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Multiliteracies for Social Networking and Collaborative Learning Environments



Session Outline






This session applies connectivist and multiliteracies approaches to exploring recent developments and issues in open learning, and how these might apply to more conventional settings.  The session is paced on Cormier’s 5 stages of MOOC participation: orient, declare, network, cluster, focus. Participants declare their personal goals for the course and trace their progress through eportfolios, either simple or elaborate. Any reasonable level of participation earns a badge in the course.



Target Audience


This session is appropriate for educators at any level of technical expertise provided only that participants maintain a positive, I-can-do-this attitude, resolve to get help from others in the network as an antidote to frustration, and are willing to try their hand at constructive play involving creating content online and giving feedback on each other’s creations. Although work with suggested tools is optional, with alternatives often available, participants should be willing to try out and sign up for some online accounts granting access to socially networked Web 2.0 tools and resources.


Participants should be able to articulate and explore their own learning strategies.  They should be comfortable with, or at least willing to have a go at, unstructured learning; that is, they should be prepared to discover and apply underlying structure for their perspective on the course according to their own experience and notions of learning. As George Siemens puts it, they should be prepared to find their own pathways on their individualized learning journeys and not expect to tread a path laid out in advance by a prescriptive course facilitator. Successful participants will keep an open mind regarding alternatives to traditional modes of learning, and resolve to learn from experimenting with finding their own pathways leading to their individualized goals.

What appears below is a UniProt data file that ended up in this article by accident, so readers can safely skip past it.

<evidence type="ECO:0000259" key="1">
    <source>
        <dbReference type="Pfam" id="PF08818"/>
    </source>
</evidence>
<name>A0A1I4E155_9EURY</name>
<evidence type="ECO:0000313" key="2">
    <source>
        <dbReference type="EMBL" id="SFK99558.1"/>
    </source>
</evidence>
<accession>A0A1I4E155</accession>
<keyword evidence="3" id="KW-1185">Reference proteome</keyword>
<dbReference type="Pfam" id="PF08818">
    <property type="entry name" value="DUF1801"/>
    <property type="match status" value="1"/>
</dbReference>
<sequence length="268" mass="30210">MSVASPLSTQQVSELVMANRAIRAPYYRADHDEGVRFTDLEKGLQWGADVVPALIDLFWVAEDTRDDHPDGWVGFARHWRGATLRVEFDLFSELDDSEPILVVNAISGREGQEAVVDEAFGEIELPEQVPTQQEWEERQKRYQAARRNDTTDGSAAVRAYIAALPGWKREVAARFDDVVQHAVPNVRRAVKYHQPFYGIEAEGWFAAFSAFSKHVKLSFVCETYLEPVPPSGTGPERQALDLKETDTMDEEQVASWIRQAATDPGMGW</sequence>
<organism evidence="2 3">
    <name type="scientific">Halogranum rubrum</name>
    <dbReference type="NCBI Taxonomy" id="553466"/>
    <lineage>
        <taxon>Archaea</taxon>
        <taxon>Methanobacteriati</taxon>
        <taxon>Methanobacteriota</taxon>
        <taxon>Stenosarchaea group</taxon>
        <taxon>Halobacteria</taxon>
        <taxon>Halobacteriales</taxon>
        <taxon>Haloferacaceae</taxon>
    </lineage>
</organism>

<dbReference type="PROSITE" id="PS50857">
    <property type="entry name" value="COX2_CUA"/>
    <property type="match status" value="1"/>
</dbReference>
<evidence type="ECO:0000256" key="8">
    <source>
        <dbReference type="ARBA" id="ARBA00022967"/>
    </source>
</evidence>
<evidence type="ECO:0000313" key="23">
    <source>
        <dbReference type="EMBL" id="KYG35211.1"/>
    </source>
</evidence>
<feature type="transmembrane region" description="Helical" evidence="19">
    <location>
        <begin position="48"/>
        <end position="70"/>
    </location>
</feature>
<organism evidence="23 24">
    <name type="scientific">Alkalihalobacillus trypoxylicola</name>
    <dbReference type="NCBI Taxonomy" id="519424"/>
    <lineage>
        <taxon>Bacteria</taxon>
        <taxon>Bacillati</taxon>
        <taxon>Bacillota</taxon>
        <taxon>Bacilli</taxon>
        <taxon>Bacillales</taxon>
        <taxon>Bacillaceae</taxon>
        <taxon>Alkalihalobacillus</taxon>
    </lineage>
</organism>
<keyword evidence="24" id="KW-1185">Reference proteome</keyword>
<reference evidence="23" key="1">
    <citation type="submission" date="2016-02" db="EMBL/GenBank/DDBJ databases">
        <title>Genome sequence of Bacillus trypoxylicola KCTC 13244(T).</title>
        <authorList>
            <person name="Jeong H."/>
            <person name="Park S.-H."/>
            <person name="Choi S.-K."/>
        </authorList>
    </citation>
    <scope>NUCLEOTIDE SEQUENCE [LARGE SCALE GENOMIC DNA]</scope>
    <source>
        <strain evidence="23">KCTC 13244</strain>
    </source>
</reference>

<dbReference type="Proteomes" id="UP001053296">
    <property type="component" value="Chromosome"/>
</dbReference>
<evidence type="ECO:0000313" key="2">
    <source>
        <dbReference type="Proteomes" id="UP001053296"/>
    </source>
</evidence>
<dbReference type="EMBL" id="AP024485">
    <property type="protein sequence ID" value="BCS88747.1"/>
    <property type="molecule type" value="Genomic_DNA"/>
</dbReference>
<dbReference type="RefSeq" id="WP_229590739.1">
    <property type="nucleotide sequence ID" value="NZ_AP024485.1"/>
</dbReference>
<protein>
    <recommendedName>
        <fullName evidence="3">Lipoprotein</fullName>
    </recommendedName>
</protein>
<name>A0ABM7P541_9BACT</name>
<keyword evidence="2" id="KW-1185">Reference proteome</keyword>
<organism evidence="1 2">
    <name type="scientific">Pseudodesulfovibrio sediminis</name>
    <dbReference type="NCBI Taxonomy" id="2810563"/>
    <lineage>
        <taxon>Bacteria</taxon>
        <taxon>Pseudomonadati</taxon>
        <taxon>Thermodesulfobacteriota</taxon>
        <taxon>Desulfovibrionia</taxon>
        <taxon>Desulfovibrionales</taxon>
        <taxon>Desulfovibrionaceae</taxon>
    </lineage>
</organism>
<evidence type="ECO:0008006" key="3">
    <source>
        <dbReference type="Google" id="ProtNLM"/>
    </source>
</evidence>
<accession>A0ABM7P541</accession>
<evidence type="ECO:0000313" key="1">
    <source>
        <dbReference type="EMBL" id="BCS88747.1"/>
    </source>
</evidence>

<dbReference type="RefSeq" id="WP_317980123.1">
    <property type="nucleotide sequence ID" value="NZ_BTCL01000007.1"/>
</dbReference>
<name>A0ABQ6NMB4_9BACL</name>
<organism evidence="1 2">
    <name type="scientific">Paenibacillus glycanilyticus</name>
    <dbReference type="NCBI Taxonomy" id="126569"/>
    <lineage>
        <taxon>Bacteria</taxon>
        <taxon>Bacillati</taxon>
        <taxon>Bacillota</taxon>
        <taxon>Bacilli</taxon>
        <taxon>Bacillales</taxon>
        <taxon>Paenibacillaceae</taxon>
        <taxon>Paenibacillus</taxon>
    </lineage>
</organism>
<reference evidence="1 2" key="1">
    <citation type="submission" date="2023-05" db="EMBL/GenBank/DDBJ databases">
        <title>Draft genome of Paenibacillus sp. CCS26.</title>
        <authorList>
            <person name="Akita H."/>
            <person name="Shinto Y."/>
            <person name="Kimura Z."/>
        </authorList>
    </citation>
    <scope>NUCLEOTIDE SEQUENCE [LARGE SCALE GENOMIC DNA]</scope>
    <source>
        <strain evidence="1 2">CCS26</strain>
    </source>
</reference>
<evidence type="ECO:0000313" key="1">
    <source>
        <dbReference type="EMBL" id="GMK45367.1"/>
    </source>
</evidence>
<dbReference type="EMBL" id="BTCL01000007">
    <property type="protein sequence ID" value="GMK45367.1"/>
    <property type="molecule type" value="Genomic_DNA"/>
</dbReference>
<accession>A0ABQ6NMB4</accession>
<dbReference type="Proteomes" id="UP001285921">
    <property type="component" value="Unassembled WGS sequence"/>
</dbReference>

Participants should also understand that the course is about deep and personal learning as opposed to training. It explores how participants can learn informally through models alternative to traditional institutional ones.  It deals with learning why, applying critical thinking, engaging with the material and applying one’s own schemata, and with tools and skills that engage higher echelons of Bloom’s (new digital) taxonomy.  Although working with the latter tools and skills might be assisted by tutorials and instructions, the course itself is not concerned with training how to do particular things, but in working through approaches that would enable learners to learn whatever might be appropriate to their future contexts (given the likelihood of change necessitating learning from others in a PLN), as opposed to learning finite skill sets.


Participants should understand that the facilitators here see themselves as what David Warlick characterizes as “master learners.” That is, their motivation for facilitating this course is also to learn through experimentation with open course configurations. They undertake to provide a level of cohesion that might guide participants in choosing their path toward achieving their own formulation and understanding of their notions of learning and literacy.  The facilitators will use their experience in suggesting tools and possible pathways for helping participants achieve their goals. However, the context assumes that participants will take cues from each other. They may request, but should not rely on, direction and feedback from facilitators in order to keep moving along their learning paths.




Interest Section Sponsors






Weekly Outline


By the end of this online session, participants


  • will have developed strategies for reflecting on and reconsidering their notions of these essential steps in successful learning: how they and their students can learn through constructive play, engagement, experimentation, and trial and error leading to chaos, failure and subsequent resolution for deeper understanding.
  •  will see more clearly the value of doubt, uncertainty, resolution of ambiguity, and modeling of successful outcomes as pedagogical tools for their students and for each other. 
  • will help each other discover, explore, and fit a range of available online tools to their individualized teaching and learning styles.
  • will enjoy learning at their own pace what they want to learn by helping other participants in the course to realize their own learning goals.